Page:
This historic book may have numerous typos and missing text. Purchasers can download a free scanned copy of the original book (without typos) from the publisher. Not indexed. Not illustrated. 1917 edition. Excerpt: ...of black dreams will come along and trip him up," I complained to Meyer Nodelman, bitterly. "A bunch of goodfor-nothings, too lazy to work, will stir up trouble, and there you are." "Oh, it won't last long," Meyer Nodelman consoled me. "Don't be excited, anyhow. Business does not always go like grease, you know. You must be ready for trouble too." He told me of his own experiences with unions and he 271 drifted into a philosophic view of the matter. "You and I want to make as much money as possible, don't we?" he said. "Well, the working-men want the same. Can you blame them? We are fighting them and they are fighting us. The world is not a wedding-feast, Levinsky. It is a big barn-yard full of chickens and they are scratching one another, and scrambling over one another. Why? Because there are little heaps of grain in the yard and each chicken wants to get as much of it as possible. So let us try our best. But why be mad at the other chickens? Scratch away, Levinsky, but what's the use being excited?" He gave a chuckle, and I could not help smiling, but at heart I was bored and wretched. The big manufacturers could afford to pay union wages, yet they were fighting tooth and nail, and I certainly could not afford to pay high wages. If I had to, I should have to get out of business. Officially mine had become a union shop, yet my men continued to work on non-union terms. They made considerably more money by working for non-union wages than they would in the places that were under stringent union supervision. They could work any number of hours in my shop, and that was what my piece-workers wanted. To toil from sunrise till long after sunset was what every tailor was accustomed to in Antomir, for instance. Only over there one received a paltry few...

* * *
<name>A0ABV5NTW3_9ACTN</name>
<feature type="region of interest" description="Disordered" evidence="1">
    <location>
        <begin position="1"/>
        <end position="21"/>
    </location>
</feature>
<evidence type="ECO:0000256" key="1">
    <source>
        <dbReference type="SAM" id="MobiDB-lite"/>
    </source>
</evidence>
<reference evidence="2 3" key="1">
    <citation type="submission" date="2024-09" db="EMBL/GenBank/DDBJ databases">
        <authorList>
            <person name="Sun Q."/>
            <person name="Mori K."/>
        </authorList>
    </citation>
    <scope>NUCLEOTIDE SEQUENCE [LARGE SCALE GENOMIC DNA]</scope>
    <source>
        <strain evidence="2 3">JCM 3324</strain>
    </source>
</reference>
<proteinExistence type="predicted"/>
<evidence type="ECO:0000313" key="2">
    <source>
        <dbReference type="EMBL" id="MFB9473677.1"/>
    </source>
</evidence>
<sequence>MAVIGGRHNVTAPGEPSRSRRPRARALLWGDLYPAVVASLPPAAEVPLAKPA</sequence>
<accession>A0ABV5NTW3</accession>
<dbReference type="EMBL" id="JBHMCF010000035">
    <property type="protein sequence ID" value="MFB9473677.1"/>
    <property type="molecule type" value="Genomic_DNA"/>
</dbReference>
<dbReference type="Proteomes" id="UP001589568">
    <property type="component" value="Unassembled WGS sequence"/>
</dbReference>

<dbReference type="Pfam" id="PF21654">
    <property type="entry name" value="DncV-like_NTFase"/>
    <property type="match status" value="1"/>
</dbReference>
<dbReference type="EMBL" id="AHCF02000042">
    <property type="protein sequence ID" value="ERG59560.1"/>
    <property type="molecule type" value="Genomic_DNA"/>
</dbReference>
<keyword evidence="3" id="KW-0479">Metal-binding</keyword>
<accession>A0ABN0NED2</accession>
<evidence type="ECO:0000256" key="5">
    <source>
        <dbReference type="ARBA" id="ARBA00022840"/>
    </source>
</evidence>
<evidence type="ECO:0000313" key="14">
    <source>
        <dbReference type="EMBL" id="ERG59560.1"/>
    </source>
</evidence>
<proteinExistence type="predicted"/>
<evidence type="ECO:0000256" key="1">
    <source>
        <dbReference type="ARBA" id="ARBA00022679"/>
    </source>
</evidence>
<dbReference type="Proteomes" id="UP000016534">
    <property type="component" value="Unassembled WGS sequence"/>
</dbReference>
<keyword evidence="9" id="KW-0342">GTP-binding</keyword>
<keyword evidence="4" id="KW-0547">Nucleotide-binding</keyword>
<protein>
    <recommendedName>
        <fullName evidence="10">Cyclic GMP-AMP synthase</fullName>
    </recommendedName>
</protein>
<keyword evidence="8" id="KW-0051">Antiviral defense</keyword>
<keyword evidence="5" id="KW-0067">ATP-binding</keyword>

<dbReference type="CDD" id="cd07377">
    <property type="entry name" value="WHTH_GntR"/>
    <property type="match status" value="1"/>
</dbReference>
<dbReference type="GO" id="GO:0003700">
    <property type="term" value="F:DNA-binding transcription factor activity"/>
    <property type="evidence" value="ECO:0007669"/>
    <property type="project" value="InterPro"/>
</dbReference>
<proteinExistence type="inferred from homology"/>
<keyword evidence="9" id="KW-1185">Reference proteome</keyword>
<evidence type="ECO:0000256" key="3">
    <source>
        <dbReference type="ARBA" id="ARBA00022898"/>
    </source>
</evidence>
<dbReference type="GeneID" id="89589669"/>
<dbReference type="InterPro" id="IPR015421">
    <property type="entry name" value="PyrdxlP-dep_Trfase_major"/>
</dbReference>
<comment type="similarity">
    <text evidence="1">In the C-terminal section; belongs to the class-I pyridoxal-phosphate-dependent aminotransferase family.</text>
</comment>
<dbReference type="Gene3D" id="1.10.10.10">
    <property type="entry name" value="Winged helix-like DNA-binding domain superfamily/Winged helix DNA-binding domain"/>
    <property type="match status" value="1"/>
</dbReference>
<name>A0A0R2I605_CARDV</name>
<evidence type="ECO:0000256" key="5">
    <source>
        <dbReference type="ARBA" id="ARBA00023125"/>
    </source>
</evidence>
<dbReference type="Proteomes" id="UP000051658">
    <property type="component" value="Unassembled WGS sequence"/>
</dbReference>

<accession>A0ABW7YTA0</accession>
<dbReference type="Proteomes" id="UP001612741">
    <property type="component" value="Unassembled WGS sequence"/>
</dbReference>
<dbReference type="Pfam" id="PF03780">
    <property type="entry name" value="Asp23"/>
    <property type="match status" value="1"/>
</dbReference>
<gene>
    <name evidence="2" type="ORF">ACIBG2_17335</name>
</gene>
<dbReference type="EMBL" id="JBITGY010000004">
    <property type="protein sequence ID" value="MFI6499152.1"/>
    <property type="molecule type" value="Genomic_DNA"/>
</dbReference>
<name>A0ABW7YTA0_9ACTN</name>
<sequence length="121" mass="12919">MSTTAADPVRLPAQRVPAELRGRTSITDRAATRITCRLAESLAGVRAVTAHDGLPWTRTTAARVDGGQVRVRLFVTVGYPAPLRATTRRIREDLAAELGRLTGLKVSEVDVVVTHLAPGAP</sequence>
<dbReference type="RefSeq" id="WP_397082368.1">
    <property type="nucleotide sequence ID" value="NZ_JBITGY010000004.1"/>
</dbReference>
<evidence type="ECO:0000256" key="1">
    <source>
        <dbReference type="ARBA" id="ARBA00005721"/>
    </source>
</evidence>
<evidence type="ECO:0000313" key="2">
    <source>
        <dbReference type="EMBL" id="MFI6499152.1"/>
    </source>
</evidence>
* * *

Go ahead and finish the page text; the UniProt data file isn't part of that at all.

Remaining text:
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The Rise of David Levinsky, written by the legendary founder and editor of the Jewish Daily Forward, is an early Jewish-American classic. According to the scholar Sam B. Girgus, "The novel is more than an important literary work and cultural document. It forms part of the traditional ritual of renewal of the American Way."
First published in 1917, Abraham Cahan's realistic novel tells the story of a young talmudic scholar who emigrates from a small town in Russia to the melting pot of turn-of-the-century New York City. As the Jewish "greenhorn" rises from the depths of poverty to become a millionaire garment merchant, he discovers the unbearably high price of assimilation.
"It is one of the best fictional studies of Jewish character available in English, and at the same time an intimate and sophisticated account of American business culture."
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Book Description Harper Perennial, 1976. Paperback. Book Condition: New. book. Bookseller Inventory # 0061319120
Book Description Harper Perennial, 1976. Paperback. Book Condition: New. Bookseller Inventory # DADAX0061319120
Book Description Book Condition: Brand New. Book Condition: Brand New. Bookseller Inventory # 97800613191291.0